His doom shall be [Matt. 24:50, 51 will cut him in two and appoint him his portion with the hypocrites. There shall be weeping and gnashing of teeth]. The coat and character of wicked ministers will greatly aggravate their punishment. They can plead no exemption from Christ’s jurisdiction, whether in the church of Rome or that of the civil magistrate there is no benefit of clergy at Christ’s bar.
The soul and body of the godly part fairly
He shall cut him down, as a tree that falls to the ground. He shall cut him in asunder, parting his body and soul, send the body to the grave to be a prey for worms, and the soul to hell to be a prey for devils. The soul and body of a godly man at death part fairly, the one cheerfully lifted up to God, the other left to the dust. But the soul and body of a wicked man at death are torn asunder, for to them death is the king of terrors, Job 18:14. The wicked servant divided himself between God and the world, Christ and Belial, his profession and his lusts, justly therefore will he thus be divided.
Adapted from the Matthew Henry Commentary
- 1. Be ready always in holy conduct and godliness
- 2. Do not fall for particular predictions regarding the second coming of Christ for these are vain desires
- 3. Put on the whole armour of God (Helmet of salvation, breastplate of righteousness, belt of truth, shield of faith, sword of the Spirit (Word of God) and feet shod with the gospel of peace) so that we may stand in that evil day as more than conquerors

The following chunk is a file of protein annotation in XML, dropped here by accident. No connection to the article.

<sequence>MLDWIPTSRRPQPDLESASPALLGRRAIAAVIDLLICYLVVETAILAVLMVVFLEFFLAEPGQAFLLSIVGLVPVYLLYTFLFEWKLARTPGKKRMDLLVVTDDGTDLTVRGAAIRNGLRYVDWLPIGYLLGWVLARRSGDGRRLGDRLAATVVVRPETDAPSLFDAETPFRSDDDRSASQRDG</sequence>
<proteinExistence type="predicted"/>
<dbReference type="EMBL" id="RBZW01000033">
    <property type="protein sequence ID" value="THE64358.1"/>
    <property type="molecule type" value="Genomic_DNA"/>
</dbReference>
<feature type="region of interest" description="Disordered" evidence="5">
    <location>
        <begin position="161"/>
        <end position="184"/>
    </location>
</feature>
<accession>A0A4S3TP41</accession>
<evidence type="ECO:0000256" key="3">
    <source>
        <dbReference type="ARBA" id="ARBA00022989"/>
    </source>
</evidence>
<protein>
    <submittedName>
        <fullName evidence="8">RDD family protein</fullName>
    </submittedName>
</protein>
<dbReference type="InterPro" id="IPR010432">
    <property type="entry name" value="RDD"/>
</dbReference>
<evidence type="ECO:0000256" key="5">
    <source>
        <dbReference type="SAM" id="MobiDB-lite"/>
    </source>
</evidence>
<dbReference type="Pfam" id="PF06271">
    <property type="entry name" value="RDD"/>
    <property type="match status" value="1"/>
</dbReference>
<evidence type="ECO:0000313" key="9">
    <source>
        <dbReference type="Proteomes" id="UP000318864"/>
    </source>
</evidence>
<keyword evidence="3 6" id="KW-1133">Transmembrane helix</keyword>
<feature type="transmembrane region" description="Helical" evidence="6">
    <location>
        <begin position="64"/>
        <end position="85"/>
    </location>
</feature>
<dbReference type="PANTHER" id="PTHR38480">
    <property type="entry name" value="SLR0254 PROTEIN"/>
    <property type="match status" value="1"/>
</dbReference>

- 4. Beware of evil ministers desiring their own honour and preaching vanities. Be assured that they will be punished
- 5. Know that we will be blessed when we are found or die in the field of service: ploughing, sowing and reaping for Christ
- 6. Ensure no one lords it over another in the church, but that we consider each other as brothers
- 7. Be careful not to be intimate with those of a bad character, walking in their counsel and being caught up in their sin (drunkenness, revelry)
Quiet Lives Well done, good and faithful servant. Come and share the Joy of your Lord Matt 25:23 These words whispered in the ears of many Whom the world would pass by unrecognising Not to the great and world-famed are they said so often But to those who are the subject to despising. It is the quiet followers who serve Me faithfully Those who bear their cross With a smiling face to the world In them there is no sense of personal loss. These words speak the fuller Spirit-life With all its joy and pain They thank Me for quiet lives Who desire only My gain. It brings entrance into a life of joy Duty faithfully done for Me. The world may scorn the humble, quiet service But I see. My reward is not earth’s fame I look for no outward sign My reward is not earth’s wealth and pleasures But the Joy Divine. That joy which I said no man could take from you See now My arm extends Earth has no pleasure, no reward, that can give man that joy It is known only to My lovers and My friends. Joy may not come as the prize for active service It may be the reward Of patient suffering, bravely borne The full carrying of My Sword. By the late Andrew Feakin [passed away 16th March 2019]
Prayer: Father, we come to You afresh today. We acknowledge our need of You. Father have Your way with us. Change our hearts to be like Your heart. Remove all the dross from us. Breathe Your life, Your love and Your vision into us. May we be about Your business and no ours. For Your glory. Amen.